Date of this Version
Genome Biology 2009, 10:203; doi:10.1186/gb-2009-10-1-203
Modulation of host signaling by the products of microbial activity in the gut may affect weight gain and fat formation.
The relationship between humans and the population of indigenous microorganisms in their intestines (the gut microbiota) is ancient and important. In a recent survey exploring the relationship between mammals and their microbiota it was found that individuals of the same species were more likely to have a similar gut microbiota than mammals of different species . This observation held true regardless of the geographic separation between the two hosts. These results indicate that the composition of the microbiota is dependent more on the identity of the host than on geography and that host and microbiota have coevolved for their mutual benefit . In essence, we are a mosaic of millions of bacterial genomes that work in concert with the one human genome.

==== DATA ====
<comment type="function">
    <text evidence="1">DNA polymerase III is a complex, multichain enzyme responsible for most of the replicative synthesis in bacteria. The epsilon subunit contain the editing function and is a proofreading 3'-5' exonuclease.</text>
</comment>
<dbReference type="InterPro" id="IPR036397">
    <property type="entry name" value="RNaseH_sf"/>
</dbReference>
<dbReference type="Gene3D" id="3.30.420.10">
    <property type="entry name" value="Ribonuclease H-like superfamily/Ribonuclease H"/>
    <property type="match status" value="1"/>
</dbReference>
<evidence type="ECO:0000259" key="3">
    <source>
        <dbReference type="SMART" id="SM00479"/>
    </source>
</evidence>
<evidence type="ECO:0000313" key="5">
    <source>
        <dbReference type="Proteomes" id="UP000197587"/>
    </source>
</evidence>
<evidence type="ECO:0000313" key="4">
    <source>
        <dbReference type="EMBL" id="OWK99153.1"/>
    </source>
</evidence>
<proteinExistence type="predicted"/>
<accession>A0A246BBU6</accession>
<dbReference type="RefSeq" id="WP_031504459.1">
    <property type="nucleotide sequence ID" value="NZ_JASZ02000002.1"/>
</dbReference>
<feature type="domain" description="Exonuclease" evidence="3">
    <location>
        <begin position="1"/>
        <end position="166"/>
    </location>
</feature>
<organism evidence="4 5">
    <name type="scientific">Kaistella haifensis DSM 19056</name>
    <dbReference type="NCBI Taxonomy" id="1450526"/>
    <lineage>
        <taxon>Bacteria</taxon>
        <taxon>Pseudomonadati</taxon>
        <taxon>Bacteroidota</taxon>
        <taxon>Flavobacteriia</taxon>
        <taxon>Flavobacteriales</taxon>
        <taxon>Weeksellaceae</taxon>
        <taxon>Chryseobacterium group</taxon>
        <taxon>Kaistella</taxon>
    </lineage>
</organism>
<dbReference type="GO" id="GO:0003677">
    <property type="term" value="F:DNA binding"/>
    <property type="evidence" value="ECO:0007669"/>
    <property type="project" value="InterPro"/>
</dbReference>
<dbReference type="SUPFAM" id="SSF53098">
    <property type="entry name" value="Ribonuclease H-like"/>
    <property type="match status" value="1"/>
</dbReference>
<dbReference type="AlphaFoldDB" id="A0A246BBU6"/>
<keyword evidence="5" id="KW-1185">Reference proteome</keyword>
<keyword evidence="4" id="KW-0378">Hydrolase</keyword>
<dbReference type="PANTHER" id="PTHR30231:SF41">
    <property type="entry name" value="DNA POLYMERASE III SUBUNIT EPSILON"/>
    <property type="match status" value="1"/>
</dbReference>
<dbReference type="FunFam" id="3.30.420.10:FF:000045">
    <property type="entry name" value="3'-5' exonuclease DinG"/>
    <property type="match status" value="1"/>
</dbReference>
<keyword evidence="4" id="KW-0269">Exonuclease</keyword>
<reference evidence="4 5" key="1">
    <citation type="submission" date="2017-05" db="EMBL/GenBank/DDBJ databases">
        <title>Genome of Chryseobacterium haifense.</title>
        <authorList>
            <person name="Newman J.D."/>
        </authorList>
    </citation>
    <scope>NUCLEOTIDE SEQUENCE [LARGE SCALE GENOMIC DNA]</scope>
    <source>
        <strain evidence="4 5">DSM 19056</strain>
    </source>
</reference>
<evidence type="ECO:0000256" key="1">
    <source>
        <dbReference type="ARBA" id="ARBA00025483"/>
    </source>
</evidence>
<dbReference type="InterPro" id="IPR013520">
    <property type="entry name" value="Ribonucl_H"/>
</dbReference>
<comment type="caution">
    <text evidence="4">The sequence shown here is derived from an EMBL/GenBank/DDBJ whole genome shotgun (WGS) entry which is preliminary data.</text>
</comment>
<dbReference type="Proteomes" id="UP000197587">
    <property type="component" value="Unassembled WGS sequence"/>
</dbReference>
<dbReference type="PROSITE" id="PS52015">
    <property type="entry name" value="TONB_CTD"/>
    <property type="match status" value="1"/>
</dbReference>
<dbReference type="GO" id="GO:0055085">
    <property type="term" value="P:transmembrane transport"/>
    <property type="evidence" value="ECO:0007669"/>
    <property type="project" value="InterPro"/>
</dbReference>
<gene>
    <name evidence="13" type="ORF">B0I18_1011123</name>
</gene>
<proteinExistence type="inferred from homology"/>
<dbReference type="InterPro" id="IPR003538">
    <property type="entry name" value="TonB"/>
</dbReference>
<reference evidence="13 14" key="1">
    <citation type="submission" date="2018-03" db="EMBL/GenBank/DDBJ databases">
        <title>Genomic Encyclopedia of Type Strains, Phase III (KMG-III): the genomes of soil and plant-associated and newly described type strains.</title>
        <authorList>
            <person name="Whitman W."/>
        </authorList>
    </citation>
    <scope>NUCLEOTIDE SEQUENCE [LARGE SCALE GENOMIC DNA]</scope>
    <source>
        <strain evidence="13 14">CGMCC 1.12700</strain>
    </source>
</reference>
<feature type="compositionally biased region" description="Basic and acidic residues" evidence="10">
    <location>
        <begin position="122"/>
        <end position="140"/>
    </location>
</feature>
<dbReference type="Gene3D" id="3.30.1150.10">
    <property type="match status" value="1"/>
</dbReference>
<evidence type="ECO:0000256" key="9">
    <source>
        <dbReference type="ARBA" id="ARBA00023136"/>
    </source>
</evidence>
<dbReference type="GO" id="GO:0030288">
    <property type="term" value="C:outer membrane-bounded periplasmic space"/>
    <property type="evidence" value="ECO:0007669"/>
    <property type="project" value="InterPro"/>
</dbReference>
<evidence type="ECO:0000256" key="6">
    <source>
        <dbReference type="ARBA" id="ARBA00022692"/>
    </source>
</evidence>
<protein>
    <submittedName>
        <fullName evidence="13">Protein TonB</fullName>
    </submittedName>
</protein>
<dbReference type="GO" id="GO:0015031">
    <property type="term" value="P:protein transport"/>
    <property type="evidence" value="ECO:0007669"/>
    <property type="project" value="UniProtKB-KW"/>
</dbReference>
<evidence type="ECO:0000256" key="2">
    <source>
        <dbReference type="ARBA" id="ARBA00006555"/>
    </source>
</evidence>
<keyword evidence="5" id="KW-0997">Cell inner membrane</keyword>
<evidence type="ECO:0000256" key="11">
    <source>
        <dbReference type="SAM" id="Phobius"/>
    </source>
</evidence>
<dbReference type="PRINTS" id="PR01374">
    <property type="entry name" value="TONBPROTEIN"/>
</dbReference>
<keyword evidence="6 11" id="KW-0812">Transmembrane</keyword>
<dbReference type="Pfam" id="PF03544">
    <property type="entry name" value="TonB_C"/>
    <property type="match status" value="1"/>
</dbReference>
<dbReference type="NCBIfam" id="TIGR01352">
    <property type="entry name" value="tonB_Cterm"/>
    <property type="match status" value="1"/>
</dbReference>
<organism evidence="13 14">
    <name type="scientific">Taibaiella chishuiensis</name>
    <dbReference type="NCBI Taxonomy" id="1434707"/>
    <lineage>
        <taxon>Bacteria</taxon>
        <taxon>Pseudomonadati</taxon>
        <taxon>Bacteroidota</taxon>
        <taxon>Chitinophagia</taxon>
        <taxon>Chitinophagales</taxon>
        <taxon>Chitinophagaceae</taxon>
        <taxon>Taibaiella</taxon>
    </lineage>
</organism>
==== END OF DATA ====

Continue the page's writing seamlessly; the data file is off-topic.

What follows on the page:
The bulk of our bacterial colleagues are located in the gastrointestinal tract, where the density of bacterial cells in the colon has been estimated at 1011-1012 cells/ml . This close association is mutualistic in nature. The bacteria gain a nutrient-rich environment and humans gain a vast genetic repertoire of encoded physiological functions. Within this repertoire are many genes whose products may help humans adapt to changes in diet and lifestyle. With their short generation times and abilities to swap DNA, the bacteria in our gut adapt and evolve to meet the demands of their everchanging world, and because their world is our world they serve to complement the human genome. The interactions between host and microbiota determine the success of this relationship. In a recent study published in the Proceedings of the National Academy of Sciences, Samuel and colleagues  demonstrate that short-chain fatty acids (SCFAs) produced by the microbiota signal through the host G-protein-coupled receptor (GPCR) Gpr41 and influence weight gain and adiposity.